The ALJ summarized the medical records, stating that the medical records demonstrated that Brown was "essentially normal except for subjective complaints of pain and swelling (Exhibit 1F-2F) . . . [and] fail[ed] to document that the claimant has been hospitalized for his impairment or indicate that the claimant had received significant active care other than for conservative routine maintenance," with medications largely controlling his symptoms. (AR 21.) The ALJ opined that that the "record fail[ed] to document any objective clinical findings" to support plaintiff's alleged disabling impairments. (AR 20.) Specifically, there was "no medical source statement from an examining or treating physician" that endorsed plaintiff's alleged functional limitations. (Id.) Rather the record indicated that plaintiff "received routine conservative treatment" and that his "neuropathy is fairly mild." (AR 20.) Plaintiff's treatment was confined largely to three emergency room ("ER") visits, where "[o]n exam, he appeared pain free," he had a normal gait, his "sensation [was] intact," he exhibited a normal range of motion and motor strength, and was observed "walking very briskly to triage in sandal[s]." (AR 20-21.) At his final recorded visit to the ER on August 14, 2014, the ALJ noted that despite "complaining of bilateral feet and leg shooting pain," the plaintiff "ambulated with steady gait," his "leg[s] appear well," and once he was seen by a physician, "he stated that he quit work and needed disability paperwork filled out." (AR 21, 263, 265.) The ALJ also found significant that plaintiff's "medications have been relatively effective in controlling [his] symptoms." (AR 21.)

The ALJ further noted that he was required to consider factors in addition to the objective medical evidence in determining whether to credit the claimant's own testimony as to severity, including: claimant's activities of daily living; the type, dosage, effectiveness, and side effects of medication taken to alleviate pain or other symptoms; other treatment for pain and symptom relief; and any other factors regarding functional limitations or restrictions due to pain or other symptoms. The ALJ found that Brown's range of activities of daily living, including light housekeeping and cooking and performing in-home health services, was "not consistent with total disability." (AR at 21.)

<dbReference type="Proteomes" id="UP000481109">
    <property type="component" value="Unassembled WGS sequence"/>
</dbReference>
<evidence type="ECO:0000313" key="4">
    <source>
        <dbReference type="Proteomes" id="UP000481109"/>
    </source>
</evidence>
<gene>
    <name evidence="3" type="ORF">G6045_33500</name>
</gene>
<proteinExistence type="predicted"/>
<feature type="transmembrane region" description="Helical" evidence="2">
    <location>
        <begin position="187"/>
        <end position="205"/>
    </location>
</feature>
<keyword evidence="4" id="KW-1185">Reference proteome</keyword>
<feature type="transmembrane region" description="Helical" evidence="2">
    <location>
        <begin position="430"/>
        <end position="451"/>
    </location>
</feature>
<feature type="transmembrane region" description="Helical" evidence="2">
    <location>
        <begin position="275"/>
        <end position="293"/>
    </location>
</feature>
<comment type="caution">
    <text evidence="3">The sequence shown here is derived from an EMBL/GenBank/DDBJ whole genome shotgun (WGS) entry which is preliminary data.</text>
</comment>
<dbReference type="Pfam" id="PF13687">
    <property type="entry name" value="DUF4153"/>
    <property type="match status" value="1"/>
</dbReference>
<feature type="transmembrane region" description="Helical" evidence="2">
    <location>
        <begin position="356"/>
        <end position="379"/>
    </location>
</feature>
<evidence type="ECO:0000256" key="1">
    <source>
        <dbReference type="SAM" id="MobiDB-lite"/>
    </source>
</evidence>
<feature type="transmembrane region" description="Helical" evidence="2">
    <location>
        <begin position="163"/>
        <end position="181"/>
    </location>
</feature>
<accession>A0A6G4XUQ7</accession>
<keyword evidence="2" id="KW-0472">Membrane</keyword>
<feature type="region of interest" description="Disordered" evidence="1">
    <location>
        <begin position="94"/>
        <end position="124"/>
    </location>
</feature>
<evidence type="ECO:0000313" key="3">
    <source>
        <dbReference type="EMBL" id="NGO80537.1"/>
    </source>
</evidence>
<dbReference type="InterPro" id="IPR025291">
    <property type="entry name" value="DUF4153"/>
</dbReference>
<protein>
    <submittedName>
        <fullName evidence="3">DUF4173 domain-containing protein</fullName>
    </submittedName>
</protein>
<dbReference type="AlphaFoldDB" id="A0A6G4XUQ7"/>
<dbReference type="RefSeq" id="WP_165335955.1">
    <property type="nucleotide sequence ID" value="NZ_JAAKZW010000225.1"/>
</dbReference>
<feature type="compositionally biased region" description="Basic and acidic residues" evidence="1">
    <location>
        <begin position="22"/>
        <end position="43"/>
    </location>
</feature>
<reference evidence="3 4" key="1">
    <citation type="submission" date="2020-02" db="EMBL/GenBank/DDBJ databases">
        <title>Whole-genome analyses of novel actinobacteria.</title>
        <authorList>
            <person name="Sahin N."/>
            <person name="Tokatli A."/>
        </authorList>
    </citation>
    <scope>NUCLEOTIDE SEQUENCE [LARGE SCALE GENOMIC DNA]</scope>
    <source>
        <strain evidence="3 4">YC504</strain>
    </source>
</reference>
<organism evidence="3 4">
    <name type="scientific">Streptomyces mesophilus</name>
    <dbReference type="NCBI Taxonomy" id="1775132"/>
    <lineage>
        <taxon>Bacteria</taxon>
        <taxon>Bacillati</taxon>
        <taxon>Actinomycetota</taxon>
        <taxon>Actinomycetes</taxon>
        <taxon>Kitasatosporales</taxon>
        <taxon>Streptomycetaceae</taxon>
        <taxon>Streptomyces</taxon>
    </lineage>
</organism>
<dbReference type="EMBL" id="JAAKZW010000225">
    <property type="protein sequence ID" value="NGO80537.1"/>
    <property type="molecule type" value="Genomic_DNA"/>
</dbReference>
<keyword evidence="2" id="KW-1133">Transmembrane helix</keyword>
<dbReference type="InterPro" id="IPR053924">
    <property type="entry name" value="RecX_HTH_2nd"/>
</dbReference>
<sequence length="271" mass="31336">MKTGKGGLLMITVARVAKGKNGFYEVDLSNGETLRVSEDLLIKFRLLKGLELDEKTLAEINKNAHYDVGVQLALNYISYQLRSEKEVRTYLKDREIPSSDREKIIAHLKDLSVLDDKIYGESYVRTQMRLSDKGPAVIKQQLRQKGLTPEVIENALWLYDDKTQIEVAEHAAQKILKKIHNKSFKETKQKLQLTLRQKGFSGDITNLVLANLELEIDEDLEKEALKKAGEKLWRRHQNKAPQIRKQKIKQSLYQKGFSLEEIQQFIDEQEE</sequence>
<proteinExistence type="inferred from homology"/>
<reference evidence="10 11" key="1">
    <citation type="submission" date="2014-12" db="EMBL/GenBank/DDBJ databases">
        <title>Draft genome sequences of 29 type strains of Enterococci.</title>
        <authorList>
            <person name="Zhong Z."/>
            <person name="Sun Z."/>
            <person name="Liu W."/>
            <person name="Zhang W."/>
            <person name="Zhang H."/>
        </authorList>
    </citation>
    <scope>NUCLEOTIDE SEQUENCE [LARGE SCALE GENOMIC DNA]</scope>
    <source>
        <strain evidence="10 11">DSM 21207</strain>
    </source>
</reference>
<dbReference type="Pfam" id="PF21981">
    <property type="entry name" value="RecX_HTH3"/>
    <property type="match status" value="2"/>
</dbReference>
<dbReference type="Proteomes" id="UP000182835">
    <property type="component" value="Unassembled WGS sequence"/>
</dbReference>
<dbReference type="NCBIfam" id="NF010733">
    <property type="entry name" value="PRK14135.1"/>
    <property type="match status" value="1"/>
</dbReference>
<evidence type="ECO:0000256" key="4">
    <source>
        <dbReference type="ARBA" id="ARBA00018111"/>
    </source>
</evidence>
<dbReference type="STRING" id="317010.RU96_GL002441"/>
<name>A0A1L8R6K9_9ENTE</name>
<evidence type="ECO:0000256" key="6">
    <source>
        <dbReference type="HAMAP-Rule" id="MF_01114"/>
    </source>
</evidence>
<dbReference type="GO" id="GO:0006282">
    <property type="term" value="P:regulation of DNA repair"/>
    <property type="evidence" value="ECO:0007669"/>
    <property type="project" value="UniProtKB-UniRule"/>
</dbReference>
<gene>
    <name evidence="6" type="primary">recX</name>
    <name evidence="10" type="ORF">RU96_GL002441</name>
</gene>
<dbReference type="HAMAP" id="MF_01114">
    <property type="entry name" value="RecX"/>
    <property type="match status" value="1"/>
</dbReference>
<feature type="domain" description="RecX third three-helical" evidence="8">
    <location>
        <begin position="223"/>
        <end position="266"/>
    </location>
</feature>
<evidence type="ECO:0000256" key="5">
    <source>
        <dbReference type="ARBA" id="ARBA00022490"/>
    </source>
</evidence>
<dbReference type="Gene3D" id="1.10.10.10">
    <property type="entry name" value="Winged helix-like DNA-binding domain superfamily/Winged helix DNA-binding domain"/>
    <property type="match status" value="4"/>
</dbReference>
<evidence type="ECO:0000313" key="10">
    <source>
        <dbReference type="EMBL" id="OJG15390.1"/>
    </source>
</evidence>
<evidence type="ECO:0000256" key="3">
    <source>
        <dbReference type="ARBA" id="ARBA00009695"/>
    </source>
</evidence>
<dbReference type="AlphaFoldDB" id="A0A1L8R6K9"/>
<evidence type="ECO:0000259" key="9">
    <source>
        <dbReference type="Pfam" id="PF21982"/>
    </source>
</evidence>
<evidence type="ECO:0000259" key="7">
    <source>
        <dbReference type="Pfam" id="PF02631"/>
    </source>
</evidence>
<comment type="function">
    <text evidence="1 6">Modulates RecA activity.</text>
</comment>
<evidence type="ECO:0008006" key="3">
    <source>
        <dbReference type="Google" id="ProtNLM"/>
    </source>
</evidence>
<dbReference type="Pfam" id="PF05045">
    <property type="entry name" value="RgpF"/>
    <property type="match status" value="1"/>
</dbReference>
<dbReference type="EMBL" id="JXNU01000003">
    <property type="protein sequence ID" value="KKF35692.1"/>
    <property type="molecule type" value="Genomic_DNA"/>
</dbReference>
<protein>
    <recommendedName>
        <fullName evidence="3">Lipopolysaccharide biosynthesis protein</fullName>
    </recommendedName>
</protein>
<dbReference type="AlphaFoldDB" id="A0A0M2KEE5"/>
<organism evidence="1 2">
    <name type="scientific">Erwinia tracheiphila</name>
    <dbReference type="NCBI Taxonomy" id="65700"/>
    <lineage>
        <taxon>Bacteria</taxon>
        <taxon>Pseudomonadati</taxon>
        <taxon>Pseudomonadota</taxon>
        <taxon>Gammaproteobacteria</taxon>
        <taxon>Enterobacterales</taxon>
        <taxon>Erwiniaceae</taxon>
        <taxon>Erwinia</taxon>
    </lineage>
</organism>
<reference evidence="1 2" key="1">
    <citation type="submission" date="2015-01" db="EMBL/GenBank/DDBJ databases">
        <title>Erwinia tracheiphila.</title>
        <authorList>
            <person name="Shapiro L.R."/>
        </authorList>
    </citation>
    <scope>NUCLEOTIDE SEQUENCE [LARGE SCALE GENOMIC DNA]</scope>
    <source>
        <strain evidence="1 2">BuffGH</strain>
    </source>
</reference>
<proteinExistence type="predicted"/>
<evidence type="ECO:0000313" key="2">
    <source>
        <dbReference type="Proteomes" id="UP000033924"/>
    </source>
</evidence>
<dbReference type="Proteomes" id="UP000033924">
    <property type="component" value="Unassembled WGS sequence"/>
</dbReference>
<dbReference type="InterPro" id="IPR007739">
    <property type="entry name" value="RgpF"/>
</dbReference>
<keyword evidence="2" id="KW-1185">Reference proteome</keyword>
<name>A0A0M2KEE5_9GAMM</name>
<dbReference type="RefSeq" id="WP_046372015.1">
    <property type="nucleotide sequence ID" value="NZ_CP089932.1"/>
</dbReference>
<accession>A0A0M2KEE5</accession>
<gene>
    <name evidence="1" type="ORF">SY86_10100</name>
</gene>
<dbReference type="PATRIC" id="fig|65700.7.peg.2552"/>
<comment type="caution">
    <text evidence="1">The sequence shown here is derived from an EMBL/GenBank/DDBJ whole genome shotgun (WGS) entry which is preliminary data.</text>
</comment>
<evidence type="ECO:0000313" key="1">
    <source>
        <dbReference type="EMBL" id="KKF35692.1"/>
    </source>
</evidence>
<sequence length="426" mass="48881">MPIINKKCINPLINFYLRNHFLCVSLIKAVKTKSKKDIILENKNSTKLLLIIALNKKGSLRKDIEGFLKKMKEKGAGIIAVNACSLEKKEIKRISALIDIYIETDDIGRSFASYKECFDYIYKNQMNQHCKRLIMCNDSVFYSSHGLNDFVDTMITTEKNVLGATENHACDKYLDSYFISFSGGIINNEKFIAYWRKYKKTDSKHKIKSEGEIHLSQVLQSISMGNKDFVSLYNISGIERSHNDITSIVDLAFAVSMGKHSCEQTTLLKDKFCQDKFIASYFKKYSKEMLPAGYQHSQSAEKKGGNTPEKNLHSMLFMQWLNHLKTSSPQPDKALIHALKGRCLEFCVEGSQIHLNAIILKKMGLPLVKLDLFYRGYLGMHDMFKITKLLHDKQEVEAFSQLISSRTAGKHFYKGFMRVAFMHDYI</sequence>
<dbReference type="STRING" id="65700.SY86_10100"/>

E. Step Four

At step four of the sequential analysis, the ALJ found Brown was "capable of performing past relevant work as a cook [sic] and driver [because . . . [t]his work does not require the performance of work-related activities precluded by the claimant's residual functional capacity." (AR 22.) Summarizing the vocational expert's testimony, the ALJ found that Beeman responded to three different hypotheticals, two of which indicated that claimant could perform his past work as a stock clerk and a truck driver, both "medium" exertional level jobs. The ALJ noted that Beeman's opinion of a third hypothetical—the hypothetical that accounted for inability to use foot controls—would have precluded Brown from performing either of his past jobs (AR 22.) However, the ALJ ultimately determined that Brown "retains the ability to perform both of his past jobs, using the residual functional capacity in hypothetical question number one." Thus, the ALJ concluded that Brown had not been under a disability for purposes of the Act from June 26, 2014, to the date of the March 16, 2017 decision. (AR 23.)

The first two hypotheticals were: (1) an individual who can lift 50 pounds and can sit, stand, and walk for six hours each in an eight-hour day; and (2) an individual who can lift 50 pounds, can sit for eight hours in an eight-hour day, and can stand and walk for two hours in an eight-hour day.


In his motion for summary judgment, Brown argues the ALJ erred in two ways: (1) improperly discrediting Brown's testimony without clear and convincing reasons to reject it; and (2) relying on Beeman's opinion only for "hypothetical number one," which omitted critical functional limitations, resulting in a no-disability determination not supported by the record. The Court considers each in turn.

A. Discrediting Brown's Testimony